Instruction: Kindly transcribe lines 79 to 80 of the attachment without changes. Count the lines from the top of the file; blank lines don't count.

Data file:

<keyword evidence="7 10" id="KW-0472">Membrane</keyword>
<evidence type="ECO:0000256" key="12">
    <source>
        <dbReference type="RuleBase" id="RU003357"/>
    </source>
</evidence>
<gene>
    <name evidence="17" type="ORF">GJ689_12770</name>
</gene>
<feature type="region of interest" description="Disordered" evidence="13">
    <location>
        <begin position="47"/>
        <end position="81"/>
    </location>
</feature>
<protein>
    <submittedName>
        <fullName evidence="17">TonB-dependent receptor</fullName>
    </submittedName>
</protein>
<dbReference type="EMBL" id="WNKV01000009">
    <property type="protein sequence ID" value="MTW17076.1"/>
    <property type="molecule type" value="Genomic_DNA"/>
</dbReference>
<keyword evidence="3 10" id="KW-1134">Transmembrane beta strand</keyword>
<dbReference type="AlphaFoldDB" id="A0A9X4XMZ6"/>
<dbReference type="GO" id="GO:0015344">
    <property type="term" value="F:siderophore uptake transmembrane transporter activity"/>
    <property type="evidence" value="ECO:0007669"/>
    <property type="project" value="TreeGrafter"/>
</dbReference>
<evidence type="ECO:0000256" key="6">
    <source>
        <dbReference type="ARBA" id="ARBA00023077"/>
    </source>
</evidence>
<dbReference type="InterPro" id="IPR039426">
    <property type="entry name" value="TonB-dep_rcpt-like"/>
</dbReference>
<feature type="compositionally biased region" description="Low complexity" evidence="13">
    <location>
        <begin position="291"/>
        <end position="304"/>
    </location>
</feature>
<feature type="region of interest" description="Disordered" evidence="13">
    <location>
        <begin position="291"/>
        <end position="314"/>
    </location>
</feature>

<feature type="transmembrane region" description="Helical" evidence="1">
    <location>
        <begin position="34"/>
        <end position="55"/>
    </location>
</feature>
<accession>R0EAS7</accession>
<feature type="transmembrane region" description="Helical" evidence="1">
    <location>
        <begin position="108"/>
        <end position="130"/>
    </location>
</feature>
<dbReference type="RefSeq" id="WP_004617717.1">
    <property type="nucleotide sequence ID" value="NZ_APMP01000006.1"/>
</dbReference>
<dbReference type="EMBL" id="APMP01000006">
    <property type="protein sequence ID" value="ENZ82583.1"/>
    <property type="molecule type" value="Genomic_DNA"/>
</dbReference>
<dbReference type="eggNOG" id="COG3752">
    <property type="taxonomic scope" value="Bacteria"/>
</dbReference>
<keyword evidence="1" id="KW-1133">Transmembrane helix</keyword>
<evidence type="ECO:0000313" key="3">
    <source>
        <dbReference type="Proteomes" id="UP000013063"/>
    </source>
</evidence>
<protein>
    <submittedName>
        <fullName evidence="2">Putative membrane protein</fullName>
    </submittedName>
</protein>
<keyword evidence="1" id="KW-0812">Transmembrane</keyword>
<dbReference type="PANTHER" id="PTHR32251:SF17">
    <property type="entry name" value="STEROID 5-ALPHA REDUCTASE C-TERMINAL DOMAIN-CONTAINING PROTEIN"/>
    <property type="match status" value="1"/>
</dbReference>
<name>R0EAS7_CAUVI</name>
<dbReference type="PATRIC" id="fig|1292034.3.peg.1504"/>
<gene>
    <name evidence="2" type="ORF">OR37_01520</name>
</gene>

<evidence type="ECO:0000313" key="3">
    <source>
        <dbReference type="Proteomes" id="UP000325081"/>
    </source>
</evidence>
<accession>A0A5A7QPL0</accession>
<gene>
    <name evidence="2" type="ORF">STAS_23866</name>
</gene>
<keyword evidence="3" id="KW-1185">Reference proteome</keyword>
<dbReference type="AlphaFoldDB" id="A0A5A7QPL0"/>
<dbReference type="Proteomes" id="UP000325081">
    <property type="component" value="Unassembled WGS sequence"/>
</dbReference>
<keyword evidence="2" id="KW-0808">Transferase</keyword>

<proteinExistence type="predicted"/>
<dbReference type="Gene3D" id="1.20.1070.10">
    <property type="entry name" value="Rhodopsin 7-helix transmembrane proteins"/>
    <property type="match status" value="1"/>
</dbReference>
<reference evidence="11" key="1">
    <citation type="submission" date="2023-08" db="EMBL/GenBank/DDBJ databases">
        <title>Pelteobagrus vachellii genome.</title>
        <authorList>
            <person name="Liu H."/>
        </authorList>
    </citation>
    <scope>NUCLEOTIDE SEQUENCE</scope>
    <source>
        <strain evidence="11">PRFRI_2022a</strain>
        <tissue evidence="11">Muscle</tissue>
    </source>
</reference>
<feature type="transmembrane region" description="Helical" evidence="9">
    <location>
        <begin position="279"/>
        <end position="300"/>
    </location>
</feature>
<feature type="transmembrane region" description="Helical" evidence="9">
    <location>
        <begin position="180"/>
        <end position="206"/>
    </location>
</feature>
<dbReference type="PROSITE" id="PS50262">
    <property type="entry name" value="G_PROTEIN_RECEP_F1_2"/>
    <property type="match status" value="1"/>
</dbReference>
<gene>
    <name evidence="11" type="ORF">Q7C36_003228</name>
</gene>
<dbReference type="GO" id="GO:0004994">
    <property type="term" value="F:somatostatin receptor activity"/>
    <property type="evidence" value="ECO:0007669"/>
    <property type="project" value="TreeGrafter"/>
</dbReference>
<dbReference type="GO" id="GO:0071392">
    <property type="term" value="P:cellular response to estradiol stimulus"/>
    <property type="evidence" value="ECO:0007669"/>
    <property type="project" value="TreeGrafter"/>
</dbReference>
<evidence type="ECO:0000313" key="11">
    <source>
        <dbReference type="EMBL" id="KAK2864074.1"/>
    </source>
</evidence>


    </source>
</evidence>